Sleepless in the city
The northern parts of the country are known for their biting cold winter months. The people know it, the state governments know it.
Yet every year, the state governments are caught napping when it comes to making arrangements like night shelters for the homeless during these difficult months. It's only the first week of January and already 107 people are dead in Uttar Pradesh alone.
Among all the states that face difficult winters, Delhi, many would hope, would be better equipped than the others. But that is not the case at all. In Delhi, there are 55,955 homeless people. This is the government estimate; NGOs claim that there are about 1.5 lakh homeless people.
There are only 150 night shelters, which can accommodate 14,000 people. So the others (41,995 people), many women and children among them, are left to fend for themselves.
The lackadaisical approach of the Delhi government has also come to the notice of the Delhi High Court. On Wednesday, the high court reminded the city government that it is the duty of the State to protect the homeless from the cold and directed it to increase the number of night shelters.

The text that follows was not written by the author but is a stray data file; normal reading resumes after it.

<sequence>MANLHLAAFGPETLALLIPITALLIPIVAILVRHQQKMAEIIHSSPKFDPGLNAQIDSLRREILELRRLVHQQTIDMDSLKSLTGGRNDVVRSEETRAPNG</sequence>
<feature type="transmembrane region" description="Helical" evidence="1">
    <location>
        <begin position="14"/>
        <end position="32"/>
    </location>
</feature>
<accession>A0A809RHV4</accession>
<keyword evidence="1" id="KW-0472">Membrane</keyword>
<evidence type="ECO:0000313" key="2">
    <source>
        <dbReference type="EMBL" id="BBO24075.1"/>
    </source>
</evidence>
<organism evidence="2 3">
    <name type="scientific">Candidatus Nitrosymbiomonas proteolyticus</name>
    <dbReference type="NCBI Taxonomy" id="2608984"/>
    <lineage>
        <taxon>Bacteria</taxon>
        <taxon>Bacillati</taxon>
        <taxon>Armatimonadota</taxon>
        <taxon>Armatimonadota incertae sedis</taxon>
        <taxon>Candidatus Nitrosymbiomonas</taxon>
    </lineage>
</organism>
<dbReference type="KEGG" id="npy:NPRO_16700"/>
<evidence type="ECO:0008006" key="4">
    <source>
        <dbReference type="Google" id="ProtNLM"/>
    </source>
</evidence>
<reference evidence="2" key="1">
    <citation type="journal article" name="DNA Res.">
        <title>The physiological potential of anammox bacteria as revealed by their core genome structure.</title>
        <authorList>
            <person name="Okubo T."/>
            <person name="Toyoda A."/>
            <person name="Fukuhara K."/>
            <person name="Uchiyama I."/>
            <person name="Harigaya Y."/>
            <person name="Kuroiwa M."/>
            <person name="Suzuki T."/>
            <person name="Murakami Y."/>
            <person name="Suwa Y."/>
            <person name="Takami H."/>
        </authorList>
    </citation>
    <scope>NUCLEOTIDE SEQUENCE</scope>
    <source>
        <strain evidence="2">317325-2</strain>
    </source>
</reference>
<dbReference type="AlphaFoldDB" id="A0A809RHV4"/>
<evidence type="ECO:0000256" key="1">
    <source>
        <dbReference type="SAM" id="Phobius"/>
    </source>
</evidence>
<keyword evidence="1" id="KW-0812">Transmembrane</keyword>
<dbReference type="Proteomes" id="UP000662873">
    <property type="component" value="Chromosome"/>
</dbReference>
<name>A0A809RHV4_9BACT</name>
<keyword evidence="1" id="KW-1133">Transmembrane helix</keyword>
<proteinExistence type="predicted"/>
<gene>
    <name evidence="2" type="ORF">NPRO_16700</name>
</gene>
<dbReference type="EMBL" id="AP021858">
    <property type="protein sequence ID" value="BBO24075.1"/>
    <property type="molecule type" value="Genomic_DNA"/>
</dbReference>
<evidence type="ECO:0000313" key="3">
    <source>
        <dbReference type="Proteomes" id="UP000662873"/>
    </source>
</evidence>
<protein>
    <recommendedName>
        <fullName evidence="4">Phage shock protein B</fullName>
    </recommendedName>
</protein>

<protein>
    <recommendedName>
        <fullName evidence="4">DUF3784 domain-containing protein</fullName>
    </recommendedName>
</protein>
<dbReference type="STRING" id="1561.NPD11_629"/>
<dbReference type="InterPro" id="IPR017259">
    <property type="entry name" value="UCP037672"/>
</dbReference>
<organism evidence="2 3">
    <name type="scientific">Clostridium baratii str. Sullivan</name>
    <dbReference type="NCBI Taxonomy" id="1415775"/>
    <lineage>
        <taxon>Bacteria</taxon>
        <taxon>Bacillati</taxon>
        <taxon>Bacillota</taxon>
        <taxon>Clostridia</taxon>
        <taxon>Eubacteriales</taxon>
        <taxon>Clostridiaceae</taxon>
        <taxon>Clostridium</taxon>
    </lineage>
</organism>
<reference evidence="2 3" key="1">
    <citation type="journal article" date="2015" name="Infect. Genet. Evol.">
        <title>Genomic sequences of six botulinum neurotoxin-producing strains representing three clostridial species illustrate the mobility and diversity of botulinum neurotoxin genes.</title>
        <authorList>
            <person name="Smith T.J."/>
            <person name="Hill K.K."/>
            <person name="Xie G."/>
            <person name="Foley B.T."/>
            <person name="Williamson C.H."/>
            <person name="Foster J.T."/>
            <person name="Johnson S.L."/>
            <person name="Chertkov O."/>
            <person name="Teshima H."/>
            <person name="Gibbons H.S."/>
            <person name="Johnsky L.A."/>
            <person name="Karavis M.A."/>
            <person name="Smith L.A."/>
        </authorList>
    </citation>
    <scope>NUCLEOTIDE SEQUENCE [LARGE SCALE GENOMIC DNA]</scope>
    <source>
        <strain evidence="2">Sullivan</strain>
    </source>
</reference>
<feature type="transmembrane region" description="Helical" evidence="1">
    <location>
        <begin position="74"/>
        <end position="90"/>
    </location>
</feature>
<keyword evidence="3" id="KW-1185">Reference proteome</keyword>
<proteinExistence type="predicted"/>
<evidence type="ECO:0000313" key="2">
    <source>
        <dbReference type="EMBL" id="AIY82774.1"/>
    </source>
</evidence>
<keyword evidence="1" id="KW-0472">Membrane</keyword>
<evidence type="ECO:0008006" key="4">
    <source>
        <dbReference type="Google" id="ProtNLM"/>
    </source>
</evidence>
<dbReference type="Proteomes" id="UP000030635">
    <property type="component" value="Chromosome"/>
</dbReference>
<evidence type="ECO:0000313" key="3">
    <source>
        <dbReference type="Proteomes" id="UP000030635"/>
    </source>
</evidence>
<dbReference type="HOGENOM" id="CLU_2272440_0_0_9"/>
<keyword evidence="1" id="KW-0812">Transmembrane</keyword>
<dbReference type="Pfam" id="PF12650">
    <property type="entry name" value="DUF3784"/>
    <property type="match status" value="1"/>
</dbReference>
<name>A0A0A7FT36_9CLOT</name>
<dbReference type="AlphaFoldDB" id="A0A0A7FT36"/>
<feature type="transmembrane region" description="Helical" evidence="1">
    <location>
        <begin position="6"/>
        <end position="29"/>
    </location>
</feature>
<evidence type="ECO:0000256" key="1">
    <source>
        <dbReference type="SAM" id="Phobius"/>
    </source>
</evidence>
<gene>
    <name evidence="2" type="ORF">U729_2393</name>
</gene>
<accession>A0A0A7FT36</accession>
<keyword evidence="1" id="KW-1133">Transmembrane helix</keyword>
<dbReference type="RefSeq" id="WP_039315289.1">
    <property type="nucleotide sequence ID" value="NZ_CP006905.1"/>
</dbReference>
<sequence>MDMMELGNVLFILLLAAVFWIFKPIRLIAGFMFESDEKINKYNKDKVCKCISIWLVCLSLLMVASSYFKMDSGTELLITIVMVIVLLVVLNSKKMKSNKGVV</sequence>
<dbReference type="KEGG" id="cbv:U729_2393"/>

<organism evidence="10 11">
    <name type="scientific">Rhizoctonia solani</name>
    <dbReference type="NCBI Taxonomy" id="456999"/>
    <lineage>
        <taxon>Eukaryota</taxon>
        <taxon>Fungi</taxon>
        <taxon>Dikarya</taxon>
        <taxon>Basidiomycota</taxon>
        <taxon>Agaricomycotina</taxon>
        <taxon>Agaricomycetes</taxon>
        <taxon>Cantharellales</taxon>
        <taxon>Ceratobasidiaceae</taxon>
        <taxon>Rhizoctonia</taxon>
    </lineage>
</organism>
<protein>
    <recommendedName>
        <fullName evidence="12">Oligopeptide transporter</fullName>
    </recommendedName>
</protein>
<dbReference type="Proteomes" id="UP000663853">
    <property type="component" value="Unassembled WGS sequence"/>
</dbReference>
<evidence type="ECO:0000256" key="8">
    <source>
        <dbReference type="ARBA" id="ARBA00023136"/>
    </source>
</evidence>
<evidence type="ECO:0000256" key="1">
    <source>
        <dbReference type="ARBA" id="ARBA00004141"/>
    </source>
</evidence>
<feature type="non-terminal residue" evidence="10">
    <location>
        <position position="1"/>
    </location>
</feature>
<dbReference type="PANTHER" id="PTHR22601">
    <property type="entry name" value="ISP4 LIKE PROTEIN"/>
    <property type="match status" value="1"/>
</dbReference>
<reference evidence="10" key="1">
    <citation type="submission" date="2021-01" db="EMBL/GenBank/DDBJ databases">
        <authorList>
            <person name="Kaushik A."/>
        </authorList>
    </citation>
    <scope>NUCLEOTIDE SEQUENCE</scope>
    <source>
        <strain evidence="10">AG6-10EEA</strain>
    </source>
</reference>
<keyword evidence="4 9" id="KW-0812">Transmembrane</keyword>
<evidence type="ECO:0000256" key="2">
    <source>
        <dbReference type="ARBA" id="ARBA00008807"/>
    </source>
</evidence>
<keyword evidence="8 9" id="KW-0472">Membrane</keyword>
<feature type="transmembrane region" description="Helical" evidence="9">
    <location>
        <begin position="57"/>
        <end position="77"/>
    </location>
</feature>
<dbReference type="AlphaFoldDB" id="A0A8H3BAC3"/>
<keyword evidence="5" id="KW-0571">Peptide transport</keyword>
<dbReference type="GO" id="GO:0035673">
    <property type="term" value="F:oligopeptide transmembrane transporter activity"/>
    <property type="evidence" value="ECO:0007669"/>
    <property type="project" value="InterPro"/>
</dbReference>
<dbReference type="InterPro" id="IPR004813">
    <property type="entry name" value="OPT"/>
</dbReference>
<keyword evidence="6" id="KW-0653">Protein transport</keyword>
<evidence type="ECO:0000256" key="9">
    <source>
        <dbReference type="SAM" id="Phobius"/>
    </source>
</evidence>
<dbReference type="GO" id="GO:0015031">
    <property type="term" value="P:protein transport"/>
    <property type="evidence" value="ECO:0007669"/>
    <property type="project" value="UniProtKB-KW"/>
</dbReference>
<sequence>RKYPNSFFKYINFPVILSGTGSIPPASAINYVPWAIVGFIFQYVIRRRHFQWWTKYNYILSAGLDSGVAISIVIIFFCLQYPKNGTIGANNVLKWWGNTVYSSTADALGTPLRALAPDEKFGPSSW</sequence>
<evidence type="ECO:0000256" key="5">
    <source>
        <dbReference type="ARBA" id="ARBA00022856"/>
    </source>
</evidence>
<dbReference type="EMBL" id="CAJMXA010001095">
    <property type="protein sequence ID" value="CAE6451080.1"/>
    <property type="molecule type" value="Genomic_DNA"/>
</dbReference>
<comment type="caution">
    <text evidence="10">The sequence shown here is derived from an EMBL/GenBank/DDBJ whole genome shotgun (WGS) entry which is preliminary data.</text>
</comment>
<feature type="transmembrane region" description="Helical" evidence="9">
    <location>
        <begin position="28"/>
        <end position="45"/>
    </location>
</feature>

It also asked the government to make the shelters in areas where poor people work, and not in the outskirts of the city after an NGO claimed that the shelters were mostly in Rohini and Narela.
But the attitude of the Delhi government, or for that matter other state governments, when it comes to homeless people is hardly inspiring. Just before the 2010 Commonwealth Games, in a last-minute bid to spruce up the city, the Delhi government had demolished night shelters meant for poor people.
Even at that time, the Delhi High Court reminded the city government that under the law, it is their obligation to provide night shelters to homeless people in the capital and reminded the Municipal Corporation of Delhi of its obligation to the vulnerable population.
Here is what a homeless man told a Hindustan Times reporter when asked why he thought such court strictures didn't have any effect: "We are not a vote-bank... so we don't matter. It really doesn't matter whether we live or die."